Turkish state banks are planning to exit a payment system used by Russians, a dramatic example of how US secondary sanctions are forcing countries to distance themselves from Moscow.
Turkiye Halk Bankasi AS, also known as Halkbank, TC Ziraat Bankasi AS and Turkiye Vakiflar Bankasi TAO on Tuesday made the decision to pull out of Russia’s Mir cards, a senior Turkish official said, asking not to be identified because the information isn’t public.
Turkey’s Ministry of Treasury and Finance declined to comment.
The lenders’ exit comes after President Recep Tayyip Erdogan held a meeting with Treasury and Finance Minister Nureddin Nebati last week to discuss alternatives to Mir. Turkish state banks turning away from lucrative financial links with Russia following the US threat is one of the most dramatic examples to date of the power of US secondary sanctions to force countries, including those that have refused to join the primary restrictions, to fall into line.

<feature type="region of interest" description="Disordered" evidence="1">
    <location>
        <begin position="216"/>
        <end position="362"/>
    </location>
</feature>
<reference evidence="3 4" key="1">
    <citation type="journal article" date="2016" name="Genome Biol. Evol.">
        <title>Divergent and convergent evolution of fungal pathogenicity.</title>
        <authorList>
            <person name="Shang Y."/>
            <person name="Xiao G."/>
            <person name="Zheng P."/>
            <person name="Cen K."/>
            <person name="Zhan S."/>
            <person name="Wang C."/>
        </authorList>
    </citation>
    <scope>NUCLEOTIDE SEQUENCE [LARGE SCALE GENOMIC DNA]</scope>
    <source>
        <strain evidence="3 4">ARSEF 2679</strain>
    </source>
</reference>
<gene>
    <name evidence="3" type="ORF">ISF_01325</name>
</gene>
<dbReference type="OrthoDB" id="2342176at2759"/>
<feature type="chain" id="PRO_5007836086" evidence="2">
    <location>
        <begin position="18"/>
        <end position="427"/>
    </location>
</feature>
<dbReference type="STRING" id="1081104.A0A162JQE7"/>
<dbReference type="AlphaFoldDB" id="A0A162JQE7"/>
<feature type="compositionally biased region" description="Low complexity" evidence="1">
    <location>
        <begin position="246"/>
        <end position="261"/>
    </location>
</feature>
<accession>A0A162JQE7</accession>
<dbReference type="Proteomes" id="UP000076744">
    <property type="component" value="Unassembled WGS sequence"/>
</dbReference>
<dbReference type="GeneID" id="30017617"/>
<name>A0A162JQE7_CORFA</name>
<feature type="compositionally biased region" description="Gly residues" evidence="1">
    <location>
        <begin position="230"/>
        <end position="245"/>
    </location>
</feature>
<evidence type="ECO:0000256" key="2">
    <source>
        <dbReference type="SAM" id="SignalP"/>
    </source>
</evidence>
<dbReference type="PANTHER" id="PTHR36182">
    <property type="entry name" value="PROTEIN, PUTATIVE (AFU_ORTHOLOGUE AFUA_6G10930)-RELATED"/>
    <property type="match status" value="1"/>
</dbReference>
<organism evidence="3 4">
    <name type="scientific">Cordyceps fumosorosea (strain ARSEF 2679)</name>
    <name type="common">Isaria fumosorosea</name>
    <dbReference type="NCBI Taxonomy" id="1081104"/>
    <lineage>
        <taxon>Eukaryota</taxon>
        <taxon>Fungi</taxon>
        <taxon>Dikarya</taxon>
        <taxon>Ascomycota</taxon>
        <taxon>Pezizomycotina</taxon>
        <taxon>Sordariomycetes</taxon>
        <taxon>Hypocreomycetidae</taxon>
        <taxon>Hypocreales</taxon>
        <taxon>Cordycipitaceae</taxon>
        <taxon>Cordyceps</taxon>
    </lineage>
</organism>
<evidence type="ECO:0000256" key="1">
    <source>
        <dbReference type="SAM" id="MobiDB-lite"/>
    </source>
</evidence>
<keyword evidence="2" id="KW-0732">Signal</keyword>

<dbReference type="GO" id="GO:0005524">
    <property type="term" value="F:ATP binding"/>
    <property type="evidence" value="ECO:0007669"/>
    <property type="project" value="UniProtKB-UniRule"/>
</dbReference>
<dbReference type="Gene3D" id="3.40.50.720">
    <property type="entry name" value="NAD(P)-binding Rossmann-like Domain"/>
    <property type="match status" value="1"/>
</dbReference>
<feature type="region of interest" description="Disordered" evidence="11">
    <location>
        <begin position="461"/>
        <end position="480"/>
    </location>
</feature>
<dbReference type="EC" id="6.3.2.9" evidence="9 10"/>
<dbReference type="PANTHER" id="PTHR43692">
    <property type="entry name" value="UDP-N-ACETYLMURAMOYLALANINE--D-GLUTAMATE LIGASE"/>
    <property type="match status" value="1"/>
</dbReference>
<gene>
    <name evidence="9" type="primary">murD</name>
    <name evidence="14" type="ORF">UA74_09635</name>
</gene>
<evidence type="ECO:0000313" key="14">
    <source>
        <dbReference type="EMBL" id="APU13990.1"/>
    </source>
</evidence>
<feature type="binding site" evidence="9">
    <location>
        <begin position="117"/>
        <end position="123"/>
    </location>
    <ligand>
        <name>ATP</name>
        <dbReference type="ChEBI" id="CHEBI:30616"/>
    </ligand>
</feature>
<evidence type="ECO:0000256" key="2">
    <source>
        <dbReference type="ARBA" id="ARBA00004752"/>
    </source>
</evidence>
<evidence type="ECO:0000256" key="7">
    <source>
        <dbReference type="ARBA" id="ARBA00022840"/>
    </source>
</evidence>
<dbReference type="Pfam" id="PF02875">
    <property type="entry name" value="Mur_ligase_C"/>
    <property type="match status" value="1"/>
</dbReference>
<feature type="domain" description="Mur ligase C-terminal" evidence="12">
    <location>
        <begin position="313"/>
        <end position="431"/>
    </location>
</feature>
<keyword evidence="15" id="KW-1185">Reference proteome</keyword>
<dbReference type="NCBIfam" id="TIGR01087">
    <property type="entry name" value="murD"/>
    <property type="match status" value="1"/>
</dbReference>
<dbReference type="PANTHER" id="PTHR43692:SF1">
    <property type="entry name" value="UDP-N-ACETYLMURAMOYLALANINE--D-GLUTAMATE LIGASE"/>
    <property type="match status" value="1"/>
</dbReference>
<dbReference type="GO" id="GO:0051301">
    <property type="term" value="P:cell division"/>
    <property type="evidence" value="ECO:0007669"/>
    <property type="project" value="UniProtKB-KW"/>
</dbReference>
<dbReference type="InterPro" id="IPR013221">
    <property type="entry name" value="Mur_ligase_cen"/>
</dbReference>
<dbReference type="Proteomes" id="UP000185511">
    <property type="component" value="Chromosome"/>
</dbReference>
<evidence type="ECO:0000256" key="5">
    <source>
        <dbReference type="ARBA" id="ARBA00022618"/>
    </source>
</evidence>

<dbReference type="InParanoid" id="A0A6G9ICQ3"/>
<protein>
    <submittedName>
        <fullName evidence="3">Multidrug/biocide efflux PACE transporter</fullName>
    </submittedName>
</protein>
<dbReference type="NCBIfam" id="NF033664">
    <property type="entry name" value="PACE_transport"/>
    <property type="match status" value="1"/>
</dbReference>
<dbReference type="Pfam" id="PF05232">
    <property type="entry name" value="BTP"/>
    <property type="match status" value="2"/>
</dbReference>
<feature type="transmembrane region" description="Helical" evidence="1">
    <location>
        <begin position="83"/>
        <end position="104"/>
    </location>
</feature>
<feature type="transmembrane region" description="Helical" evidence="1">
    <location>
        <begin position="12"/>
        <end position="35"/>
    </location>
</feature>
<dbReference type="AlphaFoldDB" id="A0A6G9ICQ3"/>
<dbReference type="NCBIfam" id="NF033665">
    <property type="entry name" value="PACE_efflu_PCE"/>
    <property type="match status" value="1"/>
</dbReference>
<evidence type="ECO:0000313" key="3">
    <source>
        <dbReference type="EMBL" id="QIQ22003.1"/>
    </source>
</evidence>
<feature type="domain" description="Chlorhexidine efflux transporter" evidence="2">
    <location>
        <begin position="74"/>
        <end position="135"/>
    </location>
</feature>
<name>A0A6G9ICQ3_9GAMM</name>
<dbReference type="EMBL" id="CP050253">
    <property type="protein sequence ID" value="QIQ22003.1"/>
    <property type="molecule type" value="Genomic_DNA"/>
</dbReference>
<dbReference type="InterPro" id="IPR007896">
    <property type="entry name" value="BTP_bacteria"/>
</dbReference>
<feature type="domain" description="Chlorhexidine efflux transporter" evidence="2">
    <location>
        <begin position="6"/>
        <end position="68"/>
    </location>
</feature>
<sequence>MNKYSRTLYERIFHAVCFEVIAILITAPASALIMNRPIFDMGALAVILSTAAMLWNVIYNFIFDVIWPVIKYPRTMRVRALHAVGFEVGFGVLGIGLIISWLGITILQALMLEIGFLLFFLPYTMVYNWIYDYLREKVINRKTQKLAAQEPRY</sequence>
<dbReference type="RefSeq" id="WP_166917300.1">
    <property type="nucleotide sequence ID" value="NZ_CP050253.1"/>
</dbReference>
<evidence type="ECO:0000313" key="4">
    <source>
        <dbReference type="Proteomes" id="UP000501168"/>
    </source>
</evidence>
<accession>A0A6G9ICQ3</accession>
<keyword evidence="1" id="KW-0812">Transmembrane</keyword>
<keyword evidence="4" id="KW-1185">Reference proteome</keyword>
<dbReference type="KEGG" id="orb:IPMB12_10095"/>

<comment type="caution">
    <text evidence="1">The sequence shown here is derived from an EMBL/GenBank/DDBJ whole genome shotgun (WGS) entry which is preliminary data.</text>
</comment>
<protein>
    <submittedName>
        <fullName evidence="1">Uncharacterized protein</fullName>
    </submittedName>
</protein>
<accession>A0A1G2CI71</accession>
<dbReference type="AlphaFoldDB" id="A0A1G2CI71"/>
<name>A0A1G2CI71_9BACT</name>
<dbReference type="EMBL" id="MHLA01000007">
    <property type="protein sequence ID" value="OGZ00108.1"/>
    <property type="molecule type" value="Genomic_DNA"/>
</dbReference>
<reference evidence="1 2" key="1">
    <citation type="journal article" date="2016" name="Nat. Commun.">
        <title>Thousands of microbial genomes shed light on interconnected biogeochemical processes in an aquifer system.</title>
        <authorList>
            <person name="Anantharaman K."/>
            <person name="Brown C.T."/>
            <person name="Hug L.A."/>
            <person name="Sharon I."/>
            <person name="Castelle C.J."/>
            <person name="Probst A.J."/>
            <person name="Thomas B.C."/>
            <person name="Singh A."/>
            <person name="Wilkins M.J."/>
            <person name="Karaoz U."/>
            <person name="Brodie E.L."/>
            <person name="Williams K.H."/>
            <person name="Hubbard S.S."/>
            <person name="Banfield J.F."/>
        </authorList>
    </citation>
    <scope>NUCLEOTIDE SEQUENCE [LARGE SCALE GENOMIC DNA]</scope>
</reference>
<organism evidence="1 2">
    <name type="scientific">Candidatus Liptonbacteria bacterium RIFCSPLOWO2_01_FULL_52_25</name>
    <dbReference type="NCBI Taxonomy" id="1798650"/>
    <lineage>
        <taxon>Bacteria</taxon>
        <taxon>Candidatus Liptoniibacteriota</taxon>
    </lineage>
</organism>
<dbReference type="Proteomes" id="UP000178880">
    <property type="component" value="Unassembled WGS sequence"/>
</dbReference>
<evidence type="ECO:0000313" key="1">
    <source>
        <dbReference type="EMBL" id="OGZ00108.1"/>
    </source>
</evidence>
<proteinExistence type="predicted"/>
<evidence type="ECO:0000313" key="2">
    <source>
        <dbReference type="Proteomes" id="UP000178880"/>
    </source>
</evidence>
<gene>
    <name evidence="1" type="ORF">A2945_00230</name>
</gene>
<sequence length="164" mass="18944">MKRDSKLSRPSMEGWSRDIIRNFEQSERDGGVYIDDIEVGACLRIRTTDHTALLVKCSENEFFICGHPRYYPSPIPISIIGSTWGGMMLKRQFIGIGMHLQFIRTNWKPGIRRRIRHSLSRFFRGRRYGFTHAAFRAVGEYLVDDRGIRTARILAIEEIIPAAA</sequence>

Turkiye Is Bankasi AS and Denizbank AS, two Turkish private lenders, were the first to suspend participation in Mir last week. Mir cards are popular among Russian visitors and bring foreign income to Turkey during the tourist season.
The US Treasury’s Office of Foreign Assets Control, or OFAC, warned financial institutions against entering new agreements or expanding existing ones with the Russian operator of Mir cards.
Erdogan has had to perform a delicate balancing act since Russia’s invasion of Ukraine began in February, meeting and negotiating with Russia’s Vladimir Putin, while Turkey helps to arm Ukraine as it defends itself against the invasion.
Erdogan has positioned Turkey as a mediator, and helped secure deals to resume grain shipments from Ukraine’s Black Sea ports and more recently, for prisoner exchanges between the warring sides.
He’s also publicly defended Putin against sanctions and urged nations not to “underestimate” Russia.
Erdogan’s relations with Ukraine, including the supply of drones, have rankled Moscow. But Ankara remains a key partner for Putin as international sanctions shutter other routes for trade, travel and investment.